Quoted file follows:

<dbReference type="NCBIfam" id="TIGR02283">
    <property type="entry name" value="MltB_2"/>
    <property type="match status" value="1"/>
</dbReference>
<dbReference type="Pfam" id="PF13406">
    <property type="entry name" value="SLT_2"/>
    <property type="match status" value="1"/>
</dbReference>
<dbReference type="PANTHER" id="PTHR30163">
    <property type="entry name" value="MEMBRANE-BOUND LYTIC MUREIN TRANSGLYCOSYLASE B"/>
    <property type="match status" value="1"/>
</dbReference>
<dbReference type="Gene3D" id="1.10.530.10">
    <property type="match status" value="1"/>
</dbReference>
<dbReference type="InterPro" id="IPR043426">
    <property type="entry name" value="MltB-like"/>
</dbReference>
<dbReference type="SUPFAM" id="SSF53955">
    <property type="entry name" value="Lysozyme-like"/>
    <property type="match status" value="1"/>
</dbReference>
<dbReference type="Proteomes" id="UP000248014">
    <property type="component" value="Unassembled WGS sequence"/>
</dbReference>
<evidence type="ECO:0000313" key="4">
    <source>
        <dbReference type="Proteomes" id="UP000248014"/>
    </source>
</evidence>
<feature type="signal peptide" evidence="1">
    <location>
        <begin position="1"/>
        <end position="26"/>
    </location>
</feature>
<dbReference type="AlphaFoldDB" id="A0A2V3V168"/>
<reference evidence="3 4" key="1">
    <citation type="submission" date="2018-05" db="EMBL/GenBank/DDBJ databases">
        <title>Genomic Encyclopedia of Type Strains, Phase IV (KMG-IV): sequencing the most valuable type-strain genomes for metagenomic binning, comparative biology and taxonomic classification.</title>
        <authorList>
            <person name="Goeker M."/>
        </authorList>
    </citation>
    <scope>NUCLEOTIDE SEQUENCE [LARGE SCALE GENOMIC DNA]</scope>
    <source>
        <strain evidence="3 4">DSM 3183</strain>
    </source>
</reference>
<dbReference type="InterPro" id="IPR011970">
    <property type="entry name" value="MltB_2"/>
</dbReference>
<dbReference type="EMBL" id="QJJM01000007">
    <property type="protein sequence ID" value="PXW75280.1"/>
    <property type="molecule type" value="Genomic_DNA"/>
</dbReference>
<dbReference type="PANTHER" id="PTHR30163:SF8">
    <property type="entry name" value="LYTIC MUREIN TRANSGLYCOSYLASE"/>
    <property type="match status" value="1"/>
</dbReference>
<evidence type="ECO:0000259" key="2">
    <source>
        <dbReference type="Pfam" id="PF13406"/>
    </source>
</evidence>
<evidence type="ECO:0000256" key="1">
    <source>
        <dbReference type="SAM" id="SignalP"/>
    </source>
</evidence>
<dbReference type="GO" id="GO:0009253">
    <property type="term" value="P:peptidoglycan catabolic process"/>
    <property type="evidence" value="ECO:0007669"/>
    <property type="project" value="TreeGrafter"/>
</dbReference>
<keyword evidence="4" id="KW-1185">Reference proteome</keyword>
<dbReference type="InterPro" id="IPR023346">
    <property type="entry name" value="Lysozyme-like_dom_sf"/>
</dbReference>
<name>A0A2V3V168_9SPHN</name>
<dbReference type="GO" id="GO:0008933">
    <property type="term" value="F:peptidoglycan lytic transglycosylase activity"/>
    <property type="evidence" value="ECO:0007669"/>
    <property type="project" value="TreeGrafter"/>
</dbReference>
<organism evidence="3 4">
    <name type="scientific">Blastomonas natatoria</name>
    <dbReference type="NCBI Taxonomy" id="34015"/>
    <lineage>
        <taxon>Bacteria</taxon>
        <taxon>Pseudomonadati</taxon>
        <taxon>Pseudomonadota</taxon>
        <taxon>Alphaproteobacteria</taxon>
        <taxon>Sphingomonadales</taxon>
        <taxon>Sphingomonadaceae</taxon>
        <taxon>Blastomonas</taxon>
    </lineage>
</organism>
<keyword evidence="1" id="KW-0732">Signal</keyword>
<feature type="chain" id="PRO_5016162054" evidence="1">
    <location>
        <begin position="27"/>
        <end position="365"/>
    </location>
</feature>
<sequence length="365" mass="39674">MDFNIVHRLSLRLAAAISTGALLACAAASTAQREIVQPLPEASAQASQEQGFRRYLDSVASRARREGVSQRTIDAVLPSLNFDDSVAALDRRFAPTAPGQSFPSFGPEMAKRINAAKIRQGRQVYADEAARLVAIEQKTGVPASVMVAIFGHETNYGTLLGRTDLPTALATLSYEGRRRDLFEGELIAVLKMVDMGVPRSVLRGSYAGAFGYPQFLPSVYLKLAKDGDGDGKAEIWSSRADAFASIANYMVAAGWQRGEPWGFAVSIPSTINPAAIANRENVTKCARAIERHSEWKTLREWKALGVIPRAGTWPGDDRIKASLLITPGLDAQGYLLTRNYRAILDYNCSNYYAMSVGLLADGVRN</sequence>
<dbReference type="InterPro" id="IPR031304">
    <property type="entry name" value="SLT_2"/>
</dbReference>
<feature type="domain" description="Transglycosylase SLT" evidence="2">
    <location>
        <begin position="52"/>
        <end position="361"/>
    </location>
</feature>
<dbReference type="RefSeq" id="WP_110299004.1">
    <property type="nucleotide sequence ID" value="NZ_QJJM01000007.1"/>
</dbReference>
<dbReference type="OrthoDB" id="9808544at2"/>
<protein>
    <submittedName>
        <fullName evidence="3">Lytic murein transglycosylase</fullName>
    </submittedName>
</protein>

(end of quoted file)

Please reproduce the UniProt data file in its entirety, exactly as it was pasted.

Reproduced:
<dbReference type="NCBIfam" id="TIGR02283">
    <property type="entry name" value="MltB_2"/>
    <property type="match status" value="1"/>
</dbReference>
<dbReference type="Pfam" id="PF13406">
    <property type="entry name" value="SLT_2"/>
    <property type="match status" value="1"/>
</dbReference>
<dbReference type="PANTHER" id="PTHR30163">
    <property type="entry name" value="MEMBRANE-BOUND LYTIC MUREIN TRANSGLYCOSYLASE B"/>
    <property type="match status" value="1"/>
</dbReference>
<dbReference type="Gene3D" id="1.10.530.10">
    <property type="match status" value="1"/>
</dbReference>
<dbReference type="InterPro" id="IPR043426">
    <property type="entry name" value="MltB-like"/>
</dbReference>
<dbReference type="SUPFAM" id="SSF53955">
    <property type="entry name" value="Lysozyme-like"/>
    <property type="match status" value="1"/>
</dbReference>
<dbReference type="Proteomes" id="UP000248014">
    <property type="component" value="Unassembled WGS sequence"/>
</dbReference>
<evidence type="ECO:0000313" key="4">
    <source>
        <dbReference type="Proteomes" id="UP000248014"/>
    </source>
</evidence>
<feature type="signal peptide" evidence="1">
    <location>
        <begin position="1"/>
        <end position="26"/>
    </location>
</feature>
<dbReference type="AlphaFoldDB" id="A0A2V3V168"/>
<reference evidence="3 4" key="1">
    <citation type="submission" date="2018-05" db="EMBL/GenBank/DDBJ databases">
        <title>Genomic Encyclopedia of Type Strains, Phase IV (KMG-IV): sequencing the most valuable type-strain genomes for metagenomic binning, comparative biology and taxonomic classification.</title>
        <authorList>
            <person name="Goeker M."/>
        </authorList>
    </citation>
    <scope>NUCLEOTIDE SEQUENCE [LARGE SCALE GENOMIC DNA]</scope>
    <source>
        <strain evidence="3 4">DSM 3183</strain>
    </source>
</reference>
<dbReference type="InterPro" id="IPR011970">
    <property type="entry name" value="MltB_2"/>
</dbReference>
<dbReference type="EMBL" id="QJJM01000007">
    <property type="protein sequence ID" value="PXW75280.1"/>
    <property type="molecule type" value="Genomic_DNA"/>
</dbReference>
<dbReference type="PANTHER" id="PTHR30163:SF8">
    <property type="entry name" value="LYTIC MUREIN TRANSGLYCOSYLASE"/>
    <property type="match status" value="1"/>
</dbReference>
<evidence type="ECO:0000259" key="2">
    <source>
        <dbReference type="Pfam" id="PF13406"/>
    </source>
</evidence>
<evidence type="ECO:0000256" key="1">
    <source>
        <dbReference type="SAM" id="SignalP"/>
    </source>
</evidence>
<dbReference type="GO" id="GO:0009253">
    <property type="term" value="P:peptidoglycan catabolic process"/>
    <property type="evidence" value="ECO:0007669"/>
    <property type="project" value="TreeGrafter"/>
</dbReference>
<keyword evidence="4" id="KW-1185">Reference proteome</keyword>
<dbReference type="InterPro" id="IPR023346">
    <property type="entry name" value="Lysozyme-like_dom_sf"/>
</dbReference>
<name>A0A2V3V168_9SPHN</name>
<dbReference type="GO" id="GO:0008933">
    <property type="term" value="F:peptidoglycan lytic transglycosylase activity"/>
    <property type="evidence" value="ECO:0007669"/>
    <property type="project" value="TreeGrafter"/>
</dbReference>
<organism evidence="3 4">
    <name type="scientific">Blastomonas natatoria</name>
    <dbReference type="NCBI Taxonomy" id="34015"/>
    <lineage>
        <taxon>Bacteria</taxon>
        <taxon>Pseudomonadati</taxon>
        <taxon>Pseudomonadota</taxon>
        <taxon>Alphaproteobacteria</taxon>
        <taxon>Sphingomonadales</taxon>
        <taxon>Sphingomonadaceae</taxon>
        <taxon>Blastomonas</taxon>
    </lineage>
</organism>
<keyword evidence="1" id="KW-0732">Signal</keyword>
<feature type="chain" id="PRO_5016162054" evidence="1">
    <location>
        <begin position="27"/>
        <end position="365"/>
    </location>
</feature>
<sequence length="365" mass="39674">MDFNIVHRLSLRLAAAISTGALLACAAASTAQREIVQPLPEASAQASQEQGFRRYLDSVASRARREGVSQRTIDAVLPSLNFDDSVAALDRRFAPTAPGQSFPSFGPEMAKRINAAKIRQGRQVYADEAARLVAIEQKTGVPASVMVAIFGHETNYGTLLGRTDLPTALATLSYEGRRRDLFEGELIAVLKMVDMGVPRSVLRGSYAGAFGYPQFLPSVYLKLAKDGDGDGKAEIWSSRADAFASIANYMVAAGWQRGEPWGFAVSIPSTINPAAIANRENVTKCARAIERHSEWKTLREWKALGVIPRAGTWPGDDRIKASLLITPGLDAQGYLLTRNYRAILDYNCSNYYAMSVGLLADGVRN</sequence>
<dbReference type="InterPro" id="IPR031304">
    <property type="entry name" value="SLT_2"/>
</dbReference>
<feature type="domain" description="Transglycosylase SLT" evidence="2">
    <location>
        <begin position="52"/>
        <end position="361"/>
    </location>
</feature>
<dbReference type="RefSeq" id="WP_110299004.1">
    <property type="nucleotide sequence ID" value="NZ_QJJM01000007.1"/>
</dbReference>
<dbReference type="OrthoDB" id="9808544at2"/>
<protein>
    <submittedName>
        <fullName evidence="3">Lytic murein transglycosylase</fullName>
    </submittedName>
</protein>